The National Institute of Standards and Technology will conduct a one-day workshop to support the expanded use of industrial by-product materials throughout the concrete construction industry.
The goal of the workshop is to identify and prioritize the measurement science needs for quantifying and assuring the short- and long-term performance of concretes having up to 50 % of the portland cement replaced with industrial by-product (IBP) materials. The workshop will solicit input from the construction industry and various public sector agencies (e.g., FHWA, state DOTs).
The outcome of the workshop will be a 5-year roadmap outlining the R&D, measurement science, and services needs of both the private and public sectors to improve the design, construction, and long-term performance of concretes containing up to 50 % IBP materials (e.g., fly ash, slag, crushed waste glass, rice husk ash); these blended systems are referred to here as Green Concrete. This roadmap also will provide a framework for the development of new standards and codes for the performance of Green Concrete. NIST will use this roadmap to help guide its program and to ensure that measurement science keeps pace with and catalyzes technological innovation in the field of construction materials.
Background: Cement-based materials are the most abundant manufactured materials in the world. These materials, however, have a large embodied energy content, and are associated with large volumes of green house gas (GHG) emissions. Using supplementary industrial by-product (IBP) materials is the most viable means of reducing the embodied energy, and the associated GHG emissions. In addition, the expanded use of IBP materials also helps to make these materials much more cost competitive. Unfortunately, as the portland cement replacement ratio increases, the uncertainties in performance, both at the time of construction and over the long-term, also increase. Therefore, to increase the industry average cement replacement by IBP materials, there is a strong need for better standards, guides, and tools for designing, constructing, and assuring the long-term performance of these materials. With improvements in standards and guides, these materials can perform reliably during construction and throughout their service life.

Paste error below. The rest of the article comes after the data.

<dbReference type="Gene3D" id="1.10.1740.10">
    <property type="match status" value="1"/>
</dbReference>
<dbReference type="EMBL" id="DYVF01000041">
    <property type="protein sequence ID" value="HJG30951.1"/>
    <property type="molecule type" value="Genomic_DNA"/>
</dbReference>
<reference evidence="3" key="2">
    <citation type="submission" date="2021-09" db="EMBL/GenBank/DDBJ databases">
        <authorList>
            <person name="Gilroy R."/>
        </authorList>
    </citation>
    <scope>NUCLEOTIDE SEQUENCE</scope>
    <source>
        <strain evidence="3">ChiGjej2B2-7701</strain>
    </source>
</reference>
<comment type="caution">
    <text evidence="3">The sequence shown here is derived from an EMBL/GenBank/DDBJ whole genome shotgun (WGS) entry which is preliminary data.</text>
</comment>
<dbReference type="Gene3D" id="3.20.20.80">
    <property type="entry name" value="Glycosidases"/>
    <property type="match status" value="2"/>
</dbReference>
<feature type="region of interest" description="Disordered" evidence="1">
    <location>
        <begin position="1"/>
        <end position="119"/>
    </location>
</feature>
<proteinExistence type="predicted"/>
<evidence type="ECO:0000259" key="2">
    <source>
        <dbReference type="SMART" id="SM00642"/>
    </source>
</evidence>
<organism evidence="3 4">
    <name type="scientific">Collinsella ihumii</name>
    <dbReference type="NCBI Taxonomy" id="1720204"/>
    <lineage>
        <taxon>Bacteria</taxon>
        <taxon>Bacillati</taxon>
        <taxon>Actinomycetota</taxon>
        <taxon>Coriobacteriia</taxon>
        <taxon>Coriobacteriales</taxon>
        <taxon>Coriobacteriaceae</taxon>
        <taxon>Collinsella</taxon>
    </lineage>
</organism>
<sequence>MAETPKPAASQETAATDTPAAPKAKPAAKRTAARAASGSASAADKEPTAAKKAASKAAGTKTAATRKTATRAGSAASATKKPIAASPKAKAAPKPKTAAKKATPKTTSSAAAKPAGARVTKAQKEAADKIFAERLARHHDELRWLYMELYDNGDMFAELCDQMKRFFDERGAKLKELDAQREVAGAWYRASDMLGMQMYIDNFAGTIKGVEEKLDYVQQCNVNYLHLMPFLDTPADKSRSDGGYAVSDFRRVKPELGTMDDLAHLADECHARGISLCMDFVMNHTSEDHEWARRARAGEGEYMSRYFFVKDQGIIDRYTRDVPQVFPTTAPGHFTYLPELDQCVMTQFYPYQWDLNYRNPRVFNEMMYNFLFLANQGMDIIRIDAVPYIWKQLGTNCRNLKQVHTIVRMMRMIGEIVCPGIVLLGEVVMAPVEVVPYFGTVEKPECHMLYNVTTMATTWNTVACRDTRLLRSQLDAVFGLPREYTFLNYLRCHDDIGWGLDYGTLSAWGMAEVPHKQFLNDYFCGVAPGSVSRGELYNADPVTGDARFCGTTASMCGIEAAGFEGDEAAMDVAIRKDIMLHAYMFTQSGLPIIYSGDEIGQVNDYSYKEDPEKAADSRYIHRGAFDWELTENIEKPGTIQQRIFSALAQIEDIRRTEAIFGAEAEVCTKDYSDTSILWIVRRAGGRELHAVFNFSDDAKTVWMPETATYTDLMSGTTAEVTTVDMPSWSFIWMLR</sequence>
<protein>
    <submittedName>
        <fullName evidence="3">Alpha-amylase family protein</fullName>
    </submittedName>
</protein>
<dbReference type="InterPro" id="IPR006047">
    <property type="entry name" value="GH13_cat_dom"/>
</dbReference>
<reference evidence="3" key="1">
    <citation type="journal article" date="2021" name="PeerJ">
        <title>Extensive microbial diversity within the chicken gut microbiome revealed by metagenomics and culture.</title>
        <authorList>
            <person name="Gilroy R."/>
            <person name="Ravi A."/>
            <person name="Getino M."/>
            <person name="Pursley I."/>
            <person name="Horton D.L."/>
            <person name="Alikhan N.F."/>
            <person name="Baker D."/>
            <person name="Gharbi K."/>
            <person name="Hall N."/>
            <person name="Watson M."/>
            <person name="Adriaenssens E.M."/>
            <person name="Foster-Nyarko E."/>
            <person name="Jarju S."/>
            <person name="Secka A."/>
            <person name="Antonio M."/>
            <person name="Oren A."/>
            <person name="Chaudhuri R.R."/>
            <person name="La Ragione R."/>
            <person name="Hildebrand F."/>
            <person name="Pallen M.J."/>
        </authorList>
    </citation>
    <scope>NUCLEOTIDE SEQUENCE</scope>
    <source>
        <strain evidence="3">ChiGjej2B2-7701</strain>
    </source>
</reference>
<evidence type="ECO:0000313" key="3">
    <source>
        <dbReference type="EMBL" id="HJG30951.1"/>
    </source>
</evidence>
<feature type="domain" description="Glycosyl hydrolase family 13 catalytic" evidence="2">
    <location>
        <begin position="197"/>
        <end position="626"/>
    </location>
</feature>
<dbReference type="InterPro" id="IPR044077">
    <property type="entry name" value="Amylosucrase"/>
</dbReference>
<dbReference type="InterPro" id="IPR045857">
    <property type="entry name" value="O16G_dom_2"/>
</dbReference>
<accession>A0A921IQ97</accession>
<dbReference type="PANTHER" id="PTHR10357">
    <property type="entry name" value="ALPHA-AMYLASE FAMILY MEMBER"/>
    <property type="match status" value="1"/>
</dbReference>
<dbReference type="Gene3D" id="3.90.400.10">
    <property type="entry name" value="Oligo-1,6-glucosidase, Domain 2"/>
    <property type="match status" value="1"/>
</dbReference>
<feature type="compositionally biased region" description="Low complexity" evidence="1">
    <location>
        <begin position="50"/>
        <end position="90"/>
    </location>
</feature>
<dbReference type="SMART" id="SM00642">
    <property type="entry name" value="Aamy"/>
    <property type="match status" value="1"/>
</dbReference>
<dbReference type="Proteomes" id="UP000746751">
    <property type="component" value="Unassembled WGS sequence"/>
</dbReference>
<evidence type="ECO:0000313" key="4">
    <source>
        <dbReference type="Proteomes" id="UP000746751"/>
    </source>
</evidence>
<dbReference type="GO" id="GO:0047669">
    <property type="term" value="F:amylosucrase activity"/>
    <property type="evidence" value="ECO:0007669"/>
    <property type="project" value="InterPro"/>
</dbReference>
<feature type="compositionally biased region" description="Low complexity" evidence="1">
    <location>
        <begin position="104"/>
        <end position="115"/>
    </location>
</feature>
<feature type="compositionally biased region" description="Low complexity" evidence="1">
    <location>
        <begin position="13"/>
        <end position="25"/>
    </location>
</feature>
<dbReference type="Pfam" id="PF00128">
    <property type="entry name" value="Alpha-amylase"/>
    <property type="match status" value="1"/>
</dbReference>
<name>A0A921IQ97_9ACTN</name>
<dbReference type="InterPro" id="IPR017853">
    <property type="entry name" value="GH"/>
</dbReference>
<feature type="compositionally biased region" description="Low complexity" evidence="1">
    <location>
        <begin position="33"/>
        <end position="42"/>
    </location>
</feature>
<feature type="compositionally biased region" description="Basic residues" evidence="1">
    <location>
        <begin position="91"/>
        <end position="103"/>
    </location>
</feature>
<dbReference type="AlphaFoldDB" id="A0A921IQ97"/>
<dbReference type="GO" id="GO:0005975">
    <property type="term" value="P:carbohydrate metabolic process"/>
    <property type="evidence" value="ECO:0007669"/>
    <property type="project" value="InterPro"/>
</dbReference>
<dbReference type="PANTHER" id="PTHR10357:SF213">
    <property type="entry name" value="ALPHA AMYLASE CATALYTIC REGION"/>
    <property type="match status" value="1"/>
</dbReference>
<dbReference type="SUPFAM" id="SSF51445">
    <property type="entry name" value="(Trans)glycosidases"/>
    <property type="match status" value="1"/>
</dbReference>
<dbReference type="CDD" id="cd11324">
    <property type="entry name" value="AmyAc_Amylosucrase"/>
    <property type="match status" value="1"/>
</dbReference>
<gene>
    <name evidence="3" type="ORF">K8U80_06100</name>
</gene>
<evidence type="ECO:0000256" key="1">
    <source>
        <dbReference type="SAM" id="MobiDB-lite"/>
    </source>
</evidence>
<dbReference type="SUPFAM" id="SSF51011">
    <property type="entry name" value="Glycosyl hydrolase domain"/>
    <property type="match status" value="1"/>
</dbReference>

The measurement science barriers to the expanded use of IBP materials in concrete arise from a number of technical needs:
- New mix design guides and tools that address binary and ternary mixtures;
- Tests to assure performance during construction to support new specifications;
- Improved guidelines and tools optimizing early-age performance;
- Evaluation and assessment of current measurement techniques for characterizing and quantifying performance;
- Performance standards, measurement methods, and predictive tools.
The one-day workshop will be divided between keynote talks and breakout discussion sessions. At the workshop, you will be asked to provide input on the following topics as they relate to the measurement science need for assuring the performance of Green Concrete in ways that will expand the use of IBP materials:
- Challenges in developing new blended mixtures;
- Predicting the influence that by-product materials have on early-age properties;
- Modifying mixtures to adjust for new batches of materials;
- Relating changes in performance to changes in the environment;
- Rapid field tests for monitoring/predicting performance;
- Long-term durability issues for Green Concretes;
Your participation is critical to ensure that the roadmap is comprehensive and reflects the diverse needs of the stakeholders involved with ensuring the expanded use of supplemental materials in concrete.